Lobbyists for Michigan’s largest cannabis operations are calling on lawmakers to impose a moratorium on new growers to help prevent prices from continuing to plummet in the adult-use market. The proposed moratorium would prevent the Michigan Cannabis Regulatory Agency (CRA) from approving new grower licenses.
Prices for legal cannabis have hit all-time lows in Michigan, largely because the market is saturated. As a result, growers and dispensaries are often selling their products at or below cost, and some businesses are closing down.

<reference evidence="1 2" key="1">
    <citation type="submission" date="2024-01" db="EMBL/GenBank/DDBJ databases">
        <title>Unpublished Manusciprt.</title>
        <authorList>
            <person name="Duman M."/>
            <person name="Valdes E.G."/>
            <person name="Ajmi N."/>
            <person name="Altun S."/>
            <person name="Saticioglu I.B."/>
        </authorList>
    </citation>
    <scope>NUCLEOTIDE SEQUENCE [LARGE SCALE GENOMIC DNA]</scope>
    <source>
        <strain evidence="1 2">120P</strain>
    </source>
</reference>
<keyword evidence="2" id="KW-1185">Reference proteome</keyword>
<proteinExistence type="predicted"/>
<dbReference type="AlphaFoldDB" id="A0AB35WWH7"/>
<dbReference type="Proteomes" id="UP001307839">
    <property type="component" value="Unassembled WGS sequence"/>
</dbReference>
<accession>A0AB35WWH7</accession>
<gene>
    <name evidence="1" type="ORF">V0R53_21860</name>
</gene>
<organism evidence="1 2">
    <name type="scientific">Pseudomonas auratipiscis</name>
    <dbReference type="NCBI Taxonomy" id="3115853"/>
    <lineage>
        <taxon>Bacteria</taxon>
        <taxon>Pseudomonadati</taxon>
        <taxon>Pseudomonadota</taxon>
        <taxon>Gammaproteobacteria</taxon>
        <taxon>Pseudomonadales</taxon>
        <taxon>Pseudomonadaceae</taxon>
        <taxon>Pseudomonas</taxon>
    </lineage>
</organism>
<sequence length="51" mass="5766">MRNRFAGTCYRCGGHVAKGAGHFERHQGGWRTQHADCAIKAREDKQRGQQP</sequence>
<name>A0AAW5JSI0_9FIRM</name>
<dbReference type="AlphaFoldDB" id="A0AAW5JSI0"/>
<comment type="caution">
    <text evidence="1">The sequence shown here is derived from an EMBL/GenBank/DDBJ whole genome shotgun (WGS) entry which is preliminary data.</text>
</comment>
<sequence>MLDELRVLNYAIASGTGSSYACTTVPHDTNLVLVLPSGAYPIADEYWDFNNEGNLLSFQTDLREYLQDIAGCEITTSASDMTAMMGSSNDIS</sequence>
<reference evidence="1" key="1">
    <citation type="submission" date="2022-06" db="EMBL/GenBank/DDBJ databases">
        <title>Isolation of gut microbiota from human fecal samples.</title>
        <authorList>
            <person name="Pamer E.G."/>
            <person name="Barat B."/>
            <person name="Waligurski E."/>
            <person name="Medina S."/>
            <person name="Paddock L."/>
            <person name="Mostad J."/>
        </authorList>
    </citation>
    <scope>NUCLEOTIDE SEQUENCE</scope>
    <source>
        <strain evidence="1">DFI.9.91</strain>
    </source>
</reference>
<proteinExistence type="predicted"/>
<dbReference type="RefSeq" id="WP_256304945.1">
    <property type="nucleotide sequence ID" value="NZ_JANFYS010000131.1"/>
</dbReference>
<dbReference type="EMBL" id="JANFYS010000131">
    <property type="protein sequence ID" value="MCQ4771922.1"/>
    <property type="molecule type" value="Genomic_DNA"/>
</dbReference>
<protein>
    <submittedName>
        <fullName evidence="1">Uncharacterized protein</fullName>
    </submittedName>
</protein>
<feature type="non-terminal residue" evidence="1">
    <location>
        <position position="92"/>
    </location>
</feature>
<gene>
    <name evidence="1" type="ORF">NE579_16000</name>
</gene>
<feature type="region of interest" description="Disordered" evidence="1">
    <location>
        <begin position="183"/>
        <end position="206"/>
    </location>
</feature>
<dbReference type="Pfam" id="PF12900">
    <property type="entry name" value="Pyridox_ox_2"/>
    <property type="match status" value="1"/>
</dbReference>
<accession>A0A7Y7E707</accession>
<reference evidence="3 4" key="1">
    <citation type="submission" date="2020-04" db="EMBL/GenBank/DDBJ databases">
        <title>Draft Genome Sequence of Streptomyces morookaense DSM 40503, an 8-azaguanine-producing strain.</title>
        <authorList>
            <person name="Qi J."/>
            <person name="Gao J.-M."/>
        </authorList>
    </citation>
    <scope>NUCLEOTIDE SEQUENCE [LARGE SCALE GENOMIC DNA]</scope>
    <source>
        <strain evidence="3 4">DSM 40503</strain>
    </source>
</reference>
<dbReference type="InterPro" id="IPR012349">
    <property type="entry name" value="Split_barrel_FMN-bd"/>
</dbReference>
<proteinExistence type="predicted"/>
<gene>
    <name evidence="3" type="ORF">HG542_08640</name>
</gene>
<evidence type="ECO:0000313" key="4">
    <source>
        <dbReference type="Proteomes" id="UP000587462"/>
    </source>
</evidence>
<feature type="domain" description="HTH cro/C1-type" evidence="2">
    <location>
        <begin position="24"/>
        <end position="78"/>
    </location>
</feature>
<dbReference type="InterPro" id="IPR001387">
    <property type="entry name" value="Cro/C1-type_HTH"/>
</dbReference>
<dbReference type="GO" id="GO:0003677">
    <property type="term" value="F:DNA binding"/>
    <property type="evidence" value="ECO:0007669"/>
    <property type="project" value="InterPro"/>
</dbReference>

The average price for an ounce of adult-use flower dropped from more than $512 in January 2020 to $117 in August, a 77.1% decline, according to the CRA. During the same period, nearly 1.5 million cannabis plants were growing, compared to about 400,000 a year earlier. The number of active grower licenses surged 65% between July 2021 and July 2022.
To impose a moratorium on new growers, three-quarters of Michigan legislators would need to vote in favor of the proposal. That’s because the 2018 ballot proposal to legalize adult-use cannabis called for unlimited licenses.
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